However, this is where spotting drug paraphernalia can get tricky. Due in part to the popularity of vaping, devices to smoke drugs are currently made to look like just about anything. For example, vaping hooded sweatshirts are an actual product and are allowing users to smoke almost anywhere.
Other concealed pipes can look like the following:
- Car key fobs
- Regular pens
In a similar fashion, containers meant to hide or stash drugs from sight can look like anything from books (hollowed out) to Pringles cans, toiletries, and drink containers. Alternatively, small amounts of drugs can be hidden in alarm clocks, flashlights, pens, personal products, or battery compartments.
In cases like these where detection of drug paraphernalia can feel impossible, it’s helpful to understand the behavioral and physical signs of drug use.
Additional Signs of Drug Use
Hiding drugs or owning drug paraphernalia is a clear sign of drug use. However, even if drug paraphernalia has not been found, physical or behavioral signs of drug use may be an additional indicator of substance abuse.
Behavioral signs of drug addiction can include the following:
- Poor hygiene
- Sudden shift in weight
- New acquaintances or friends
- Erratic behavior
- Changes in sleep patterns
- Missed appointments or other responsibilities
In short, any change in a person’s routine or attitude can be a behavioral flag for substance abuse.
On the other hand, physical signs of drug use include effects from the drugs themselves either while high or while coming off of the drug. These include things such as:
- Red, watery, eyes with small or large pupils
- Obvious intoxication
- Hyperactivity or talkativeness
- Lethargy or exhaustion
- Needle or track marks
- Dental decay or scabs on the body
- Bloody or runny noses
- Hacking cough
Any combination of these symptoms could indicate drug use or addiction. And because drug addiction does not discriminate, it is important to remember that anyone anywhere can develop a drug addiction.
Is Drug Paraphernalia Illegal in Nevada?
Drug-related deaths are a leading cause of mortality in Las Vegas and Nevada. As such, Las Vegas drug laws are some of the harshest in the country. Most drug paraphernalia is illegal. However, drug laws are constantly evolving, sparking confusion among what is currently legal versus what is punishable by law.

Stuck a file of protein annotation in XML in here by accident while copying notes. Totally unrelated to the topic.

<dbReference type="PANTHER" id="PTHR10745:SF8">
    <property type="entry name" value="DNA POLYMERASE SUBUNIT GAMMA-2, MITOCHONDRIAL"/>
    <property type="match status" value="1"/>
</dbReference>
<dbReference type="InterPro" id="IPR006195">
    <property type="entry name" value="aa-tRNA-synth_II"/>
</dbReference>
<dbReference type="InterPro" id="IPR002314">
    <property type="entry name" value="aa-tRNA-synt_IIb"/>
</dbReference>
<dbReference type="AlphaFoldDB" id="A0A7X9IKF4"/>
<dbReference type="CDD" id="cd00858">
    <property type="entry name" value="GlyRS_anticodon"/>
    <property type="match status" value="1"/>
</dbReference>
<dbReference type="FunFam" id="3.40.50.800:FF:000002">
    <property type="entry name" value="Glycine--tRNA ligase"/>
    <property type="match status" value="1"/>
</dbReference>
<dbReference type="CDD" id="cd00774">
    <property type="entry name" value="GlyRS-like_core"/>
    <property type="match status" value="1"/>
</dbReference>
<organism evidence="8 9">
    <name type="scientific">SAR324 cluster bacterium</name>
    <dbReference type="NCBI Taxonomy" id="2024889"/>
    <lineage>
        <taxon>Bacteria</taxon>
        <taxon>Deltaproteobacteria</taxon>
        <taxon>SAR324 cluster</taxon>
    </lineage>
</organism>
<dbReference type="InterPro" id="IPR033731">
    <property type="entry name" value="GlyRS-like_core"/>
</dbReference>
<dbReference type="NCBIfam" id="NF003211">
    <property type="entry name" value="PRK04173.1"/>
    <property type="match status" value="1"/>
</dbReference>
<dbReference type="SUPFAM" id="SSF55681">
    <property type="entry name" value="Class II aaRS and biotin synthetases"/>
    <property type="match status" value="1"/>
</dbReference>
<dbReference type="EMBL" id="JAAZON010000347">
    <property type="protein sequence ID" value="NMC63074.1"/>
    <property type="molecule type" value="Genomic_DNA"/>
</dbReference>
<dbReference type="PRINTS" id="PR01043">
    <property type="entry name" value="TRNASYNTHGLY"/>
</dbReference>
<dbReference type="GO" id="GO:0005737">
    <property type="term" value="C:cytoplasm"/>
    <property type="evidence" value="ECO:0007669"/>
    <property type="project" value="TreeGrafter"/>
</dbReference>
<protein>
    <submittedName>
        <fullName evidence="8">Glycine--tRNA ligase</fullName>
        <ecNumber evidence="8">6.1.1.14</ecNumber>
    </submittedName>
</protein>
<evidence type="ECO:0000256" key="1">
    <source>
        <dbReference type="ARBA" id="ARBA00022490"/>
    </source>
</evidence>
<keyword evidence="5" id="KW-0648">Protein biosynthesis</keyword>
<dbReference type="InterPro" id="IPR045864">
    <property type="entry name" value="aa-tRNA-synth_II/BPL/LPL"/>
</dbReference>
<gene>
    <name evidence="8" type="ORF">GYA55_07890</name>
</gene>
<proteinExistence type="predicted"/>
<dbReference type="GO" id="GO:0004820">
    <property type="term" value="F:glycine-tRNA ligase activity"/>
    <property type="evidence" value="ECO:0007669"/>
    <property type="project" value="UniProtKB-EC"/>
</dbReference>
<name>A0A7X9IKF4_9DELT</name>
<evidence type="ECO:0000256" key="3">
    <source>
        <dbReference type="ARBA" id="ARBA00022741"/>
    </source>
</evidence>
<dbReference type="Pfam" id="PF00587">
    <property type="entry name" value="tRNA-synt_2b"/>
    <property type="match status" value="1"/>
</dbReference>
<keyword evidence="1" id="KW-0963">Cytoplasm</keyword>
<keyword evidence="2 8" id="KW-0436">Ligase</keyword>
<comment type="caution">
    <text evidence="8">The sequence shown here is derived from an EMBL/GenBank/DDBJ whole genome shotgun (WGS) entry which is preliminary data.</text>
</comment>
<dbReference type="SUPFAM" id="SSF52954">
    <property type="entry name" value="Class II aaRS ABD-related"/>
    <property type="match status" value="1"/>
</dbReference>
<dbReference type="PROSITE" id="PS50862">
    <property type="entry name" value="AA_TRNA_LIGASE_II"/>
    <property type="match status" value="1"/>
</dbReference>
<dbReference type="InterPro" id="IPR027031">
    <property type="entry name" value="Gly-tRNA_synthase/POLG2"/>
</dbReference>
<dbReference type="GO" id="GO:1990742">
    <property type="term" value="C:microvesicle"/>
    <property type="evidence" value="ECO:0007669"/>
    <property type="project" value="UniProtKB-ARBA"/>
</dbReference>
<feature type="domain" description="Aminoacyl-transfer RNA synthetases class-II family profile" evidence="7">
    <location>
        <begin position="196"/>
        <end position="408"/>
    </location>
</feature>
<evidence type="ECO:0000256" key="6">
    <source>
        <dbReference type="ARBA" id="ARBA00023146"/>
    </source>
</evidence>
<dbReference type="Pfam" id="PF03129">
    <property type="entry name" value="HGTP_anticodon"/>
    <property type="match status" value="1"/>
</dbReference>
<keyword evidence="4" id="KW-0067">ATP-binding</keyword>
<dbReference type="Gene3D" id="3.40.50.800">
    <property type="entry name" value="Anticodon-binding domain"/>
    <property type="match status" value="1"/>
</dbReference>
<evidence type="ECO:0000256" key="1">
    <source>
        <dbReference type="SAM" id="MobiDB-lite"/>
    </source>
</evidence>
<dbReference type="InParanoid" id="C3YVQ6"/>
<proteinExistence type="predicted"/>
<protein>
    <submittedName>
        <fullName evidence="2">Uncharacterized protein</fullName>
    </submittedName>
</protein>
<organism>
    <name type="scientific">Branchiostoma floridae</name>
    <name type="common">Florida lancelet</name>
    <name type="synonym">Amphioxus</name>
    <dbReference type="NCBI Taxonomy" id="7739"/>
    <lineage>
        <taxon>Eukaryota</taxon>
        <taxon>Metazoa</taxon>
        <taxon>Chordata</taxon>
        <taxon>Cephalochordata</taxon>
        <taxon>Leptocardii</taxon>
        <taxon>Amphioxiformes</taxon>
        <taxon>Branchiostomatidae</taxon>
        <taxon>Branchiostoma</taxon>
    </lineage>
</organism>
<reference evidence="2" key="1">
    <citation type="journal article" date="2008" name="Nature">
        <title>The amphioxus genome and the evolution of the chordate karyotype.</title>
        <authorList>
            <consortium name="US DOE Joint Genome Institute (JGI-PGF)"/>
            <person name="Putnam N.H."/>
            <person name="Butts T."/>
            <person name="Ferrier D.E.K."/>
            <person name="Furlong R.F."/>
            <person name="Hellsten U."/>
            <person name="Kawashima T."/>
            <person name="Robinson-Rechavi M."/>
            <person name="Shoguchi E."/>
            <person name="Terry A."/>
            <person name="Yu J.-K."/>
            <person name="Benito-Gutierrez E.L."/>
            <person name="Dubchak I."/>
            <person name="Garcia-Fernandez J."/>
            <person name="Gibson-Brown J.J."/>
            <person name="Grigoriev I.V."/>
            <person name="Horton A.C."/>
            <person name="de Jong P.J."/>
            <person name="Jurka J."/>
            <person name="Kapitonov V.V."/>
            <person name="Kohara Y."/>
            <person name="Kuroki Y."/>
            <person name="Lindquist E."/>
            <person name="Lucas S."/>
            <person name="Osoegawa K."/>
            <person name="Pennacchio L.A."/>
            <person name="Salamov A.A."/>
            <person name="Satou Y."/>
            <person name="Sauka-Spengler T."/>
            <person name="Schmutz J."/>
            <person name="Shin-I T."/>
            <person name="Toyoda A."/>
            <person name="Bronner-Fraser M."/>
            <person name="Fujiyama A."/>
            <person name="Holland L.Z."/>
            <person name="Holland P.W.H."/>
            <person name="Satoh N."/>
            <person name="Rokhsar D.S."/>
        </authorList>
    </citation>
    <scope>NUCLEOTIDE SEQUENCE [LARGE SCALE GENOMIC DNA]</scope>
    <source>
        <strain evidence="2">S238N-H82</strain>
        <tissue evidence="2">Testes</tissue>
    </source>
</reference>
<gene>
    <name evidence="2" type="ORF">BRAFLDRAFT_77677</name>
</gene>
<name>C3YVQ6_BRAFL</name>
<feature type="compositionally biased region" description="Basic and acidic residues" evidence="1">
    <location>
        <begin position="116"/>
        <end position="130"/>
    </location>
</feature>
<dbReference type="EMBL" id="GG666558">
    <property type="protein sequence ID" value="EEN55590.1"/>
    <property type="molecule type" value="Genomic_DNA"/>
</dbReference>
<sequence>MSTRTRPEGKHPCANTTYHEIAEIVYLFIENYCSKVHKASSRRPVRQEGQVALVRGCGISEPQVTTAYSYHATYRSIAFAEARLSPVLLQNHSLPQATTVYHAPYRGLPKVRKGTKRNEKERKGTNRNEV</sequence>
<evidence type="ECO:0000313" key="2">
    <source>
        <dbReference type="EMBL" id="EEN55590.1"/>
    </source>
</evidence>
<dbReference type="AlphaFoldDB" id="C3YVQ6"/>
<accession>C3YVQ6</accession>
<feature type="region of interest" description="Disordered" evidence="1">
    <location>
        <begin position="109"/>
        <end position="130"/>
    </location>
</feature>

For example, in 2017 Nevada legalized the purchase of recreational marijuana, but using marijuana in public is still illegal. So, what does this mean for marijuana paraphernalia?
The short answer is, it depends. Federally, marijuana is still illegal. However, on a state level, marijuana paraphernalia in Nevada is legal since the drug was approved for recreational use.
What to Do if You Suspect Drug Use
Suspecting a loved one may be using drugs can be concerning, especially if you think drugs may be hidden in your home. Research indicates that the best way to confront someone suspected of drug use is to approach the topic with a well-meaning plan. The thought behind this tactic is that people will be more receptive to a discussion when they don’t feel attacked.
Therefore, do your homework in order to be armed with options for tackling drug use. If addiction is evident, enlisting the support of a professional addiction treatment facility may be the best way forward.
Finding Help for Addiction in Las Vegas, Nevada
There are many effective treatment methods for drug addiction leaving you with options in how to approach drug treatment. However, when searching for drug rehabs, make sure the facility is accredited with qualified treatment teams.
Usually, addiction therapy begins after drug detox. This ensures that no drug remains in your system, and focus on behavioral components of drug use can begin. Following detox it is common to enroll in a residential treatment program in order to be able to fully focus on recovering.
During our substance abuse treatment at the Vance Johnson Recovery Center (VJRC), we offer a plethora of treatment options ranging from individual therapy to recreational methods. Other addiction treatment therapies include:
- Group therapy
- Complementary therapies (i.e., yoga and recreational therapy)
- Cognitive behavioral therapy (CBT)
- Dialectical behavior therapy (DBT)
- Acceptance and commitment therapy (ACT)
- Motivational interviewing (MI)
- Mindfulness and meditation
- Eye movement desensitization and reprocessing (EMDR)
- Clinical hypnotherapy
- 12-step recovery groups
Rest assured that at VJRC, we understand addiction, and are committed to you both before, during, and after treatment at our facility. We realize that committing to addiction treatment is a big step in acknowledging drug addiction, and at VJRC you will be fully supported in your transition to recovery.
You can take your life back from drug addiction. And at the Vance Johnson Recovery Center, we can help.
Located in dynamic Las Vegas, Nevada, the Vance Johnson Recovery Center (VJRC) a 44-bed facility is run by a skilled multi-disciplinary team of medical and behavioral health professionals that includes nurses, counselors, and doctors, along with complementary and alternative medicine specialists to provide our clients with a transformational experience that encompasses mind, body, and spirit. Our approach is holistic and grounded in research and evidenced-based best practices that help people develop the awareness and skills required to achieve and sustain recovery.